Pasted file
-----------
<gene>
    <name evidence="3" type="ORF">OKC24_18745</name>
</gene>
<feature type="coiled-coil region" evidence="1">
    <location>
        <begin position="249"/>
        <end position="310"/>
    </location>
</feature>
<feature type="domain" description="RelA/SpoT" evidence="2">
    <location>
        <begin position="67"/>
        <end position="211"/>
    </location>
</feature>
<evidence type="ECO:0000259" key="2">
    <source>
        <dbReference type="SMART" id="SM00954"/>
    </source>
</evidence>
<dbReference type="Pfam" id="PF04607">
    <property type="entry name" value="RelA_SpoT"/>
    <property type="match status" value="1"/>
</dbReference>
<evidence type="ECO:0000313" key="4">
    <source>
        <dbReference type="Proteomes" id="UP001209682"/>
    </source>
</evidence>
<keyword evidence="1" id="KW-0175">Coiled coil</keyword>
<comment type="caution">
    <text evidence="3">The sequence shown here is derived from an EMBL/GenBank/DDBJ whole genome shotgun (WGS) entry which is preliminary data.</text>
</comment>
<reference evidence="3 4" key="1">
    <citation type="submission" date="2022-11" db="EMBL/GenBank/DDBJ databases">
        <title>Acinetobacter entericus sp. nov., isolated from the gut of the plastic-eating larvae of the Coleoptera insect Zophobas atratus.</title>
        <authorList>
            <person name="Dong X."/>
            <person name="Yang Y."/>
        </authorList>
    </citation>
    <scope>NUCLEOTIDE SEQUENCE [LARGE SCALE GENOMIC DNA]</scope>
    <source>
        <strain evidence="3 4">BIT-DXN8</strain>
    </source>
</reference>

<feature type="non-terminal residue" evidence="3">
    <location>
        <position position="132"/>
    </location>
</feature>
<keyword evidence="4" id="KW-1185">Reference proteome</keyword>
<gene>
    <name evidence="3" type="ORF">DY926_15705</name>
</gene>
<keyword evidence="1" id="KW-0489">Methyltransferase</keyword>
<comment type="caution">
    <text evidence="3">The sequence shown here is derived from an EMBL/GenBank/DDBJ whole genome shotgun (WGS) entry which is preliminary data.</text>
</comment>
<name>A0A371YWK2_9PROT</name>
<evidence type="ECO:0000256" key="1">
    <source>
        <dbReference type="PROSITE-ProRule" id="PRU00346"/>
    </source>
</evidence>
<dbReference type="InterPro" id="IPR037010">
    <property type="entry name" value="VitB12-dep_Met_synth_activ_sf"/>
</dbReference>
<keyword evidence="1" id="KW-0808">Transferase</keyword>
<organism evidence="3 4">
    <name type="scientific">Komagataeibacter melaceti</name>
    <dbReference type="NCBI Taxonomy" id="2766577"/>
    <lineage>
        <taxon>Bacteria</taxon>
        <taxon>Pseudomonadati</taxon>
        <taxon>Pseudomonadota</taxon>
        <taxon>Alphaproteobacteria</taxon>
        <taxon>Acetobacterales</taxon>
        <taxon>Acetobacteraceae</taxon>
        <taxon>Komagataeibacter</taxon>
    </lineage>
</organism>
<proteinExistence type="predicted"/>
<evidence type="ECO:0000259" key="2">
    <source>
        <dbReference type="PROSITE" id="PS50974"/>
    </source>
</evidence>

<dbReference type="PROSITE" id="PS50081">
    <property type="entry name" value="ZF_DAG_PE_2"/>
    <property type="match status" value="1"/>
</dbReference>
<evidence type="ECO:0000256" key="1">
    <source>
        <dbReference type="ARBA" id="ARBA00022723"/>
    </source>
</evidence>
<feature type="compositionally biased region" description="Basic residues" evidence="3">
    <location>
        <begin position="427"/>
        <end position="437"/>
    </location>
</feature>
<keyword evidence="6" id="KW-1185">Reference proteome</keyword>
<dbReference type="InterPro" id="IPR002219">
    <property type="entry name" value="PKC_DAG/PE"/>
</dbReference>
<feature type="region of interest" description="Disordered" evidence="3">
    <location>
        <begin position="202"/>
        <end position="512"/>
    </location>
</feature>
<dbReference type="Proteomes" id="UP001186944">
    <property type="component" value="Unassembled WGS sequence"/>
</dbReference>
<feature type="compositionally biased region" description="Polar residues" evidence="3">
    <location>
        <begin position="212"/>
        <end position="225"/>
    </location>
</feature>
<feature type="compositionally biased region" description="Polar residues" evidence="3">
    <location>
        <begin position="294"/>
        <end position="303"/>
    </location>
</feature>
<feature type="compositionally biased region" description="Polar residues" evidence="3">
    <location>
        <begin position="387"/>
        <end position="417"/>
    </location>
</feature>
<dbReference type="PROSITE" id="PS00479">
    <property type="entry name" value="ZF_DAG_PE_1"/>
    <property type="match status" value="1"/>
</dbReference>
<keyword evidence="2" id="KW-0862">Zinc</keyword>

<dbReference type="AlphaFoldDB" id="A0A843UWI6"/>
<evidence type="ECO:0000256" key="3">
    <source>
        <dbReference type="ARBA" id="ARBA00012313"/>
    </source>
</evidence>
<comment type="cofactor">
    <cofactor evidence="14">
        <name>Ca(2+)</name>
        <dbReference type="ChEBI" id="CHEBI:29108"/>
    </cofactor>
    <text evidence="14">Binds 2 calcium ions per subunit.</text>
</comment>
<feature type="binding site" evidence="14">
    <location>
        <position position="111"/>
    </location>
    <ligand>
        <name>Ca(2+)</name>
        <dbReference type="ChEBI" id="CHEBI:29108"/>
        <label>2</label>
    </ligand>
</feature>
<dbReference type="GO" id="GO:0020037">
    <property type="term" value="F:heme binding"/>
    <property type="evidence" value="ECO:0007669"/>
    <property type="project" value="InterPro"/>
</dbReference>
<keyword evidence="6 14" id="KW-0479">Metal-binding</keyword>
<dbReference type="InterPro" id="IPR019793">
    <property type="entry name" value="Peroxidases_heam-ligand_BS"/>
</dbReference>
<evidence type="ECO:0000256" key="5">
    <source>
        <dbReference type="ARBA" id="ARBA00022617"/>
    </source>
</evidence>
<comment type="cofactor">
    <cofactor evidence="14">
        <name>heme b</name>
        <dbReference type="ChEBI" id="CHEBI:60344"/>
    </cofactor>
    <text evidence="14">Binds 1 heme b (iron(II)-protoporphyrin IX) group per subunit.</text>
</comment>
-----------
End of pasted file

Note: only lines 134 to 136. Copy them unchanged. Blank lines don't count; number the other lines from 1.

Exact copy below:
</feature>
<dbReference type="PROSITE" id="PS00479">
    <property type="entry name" value="ZF_DAG_PE_1"/>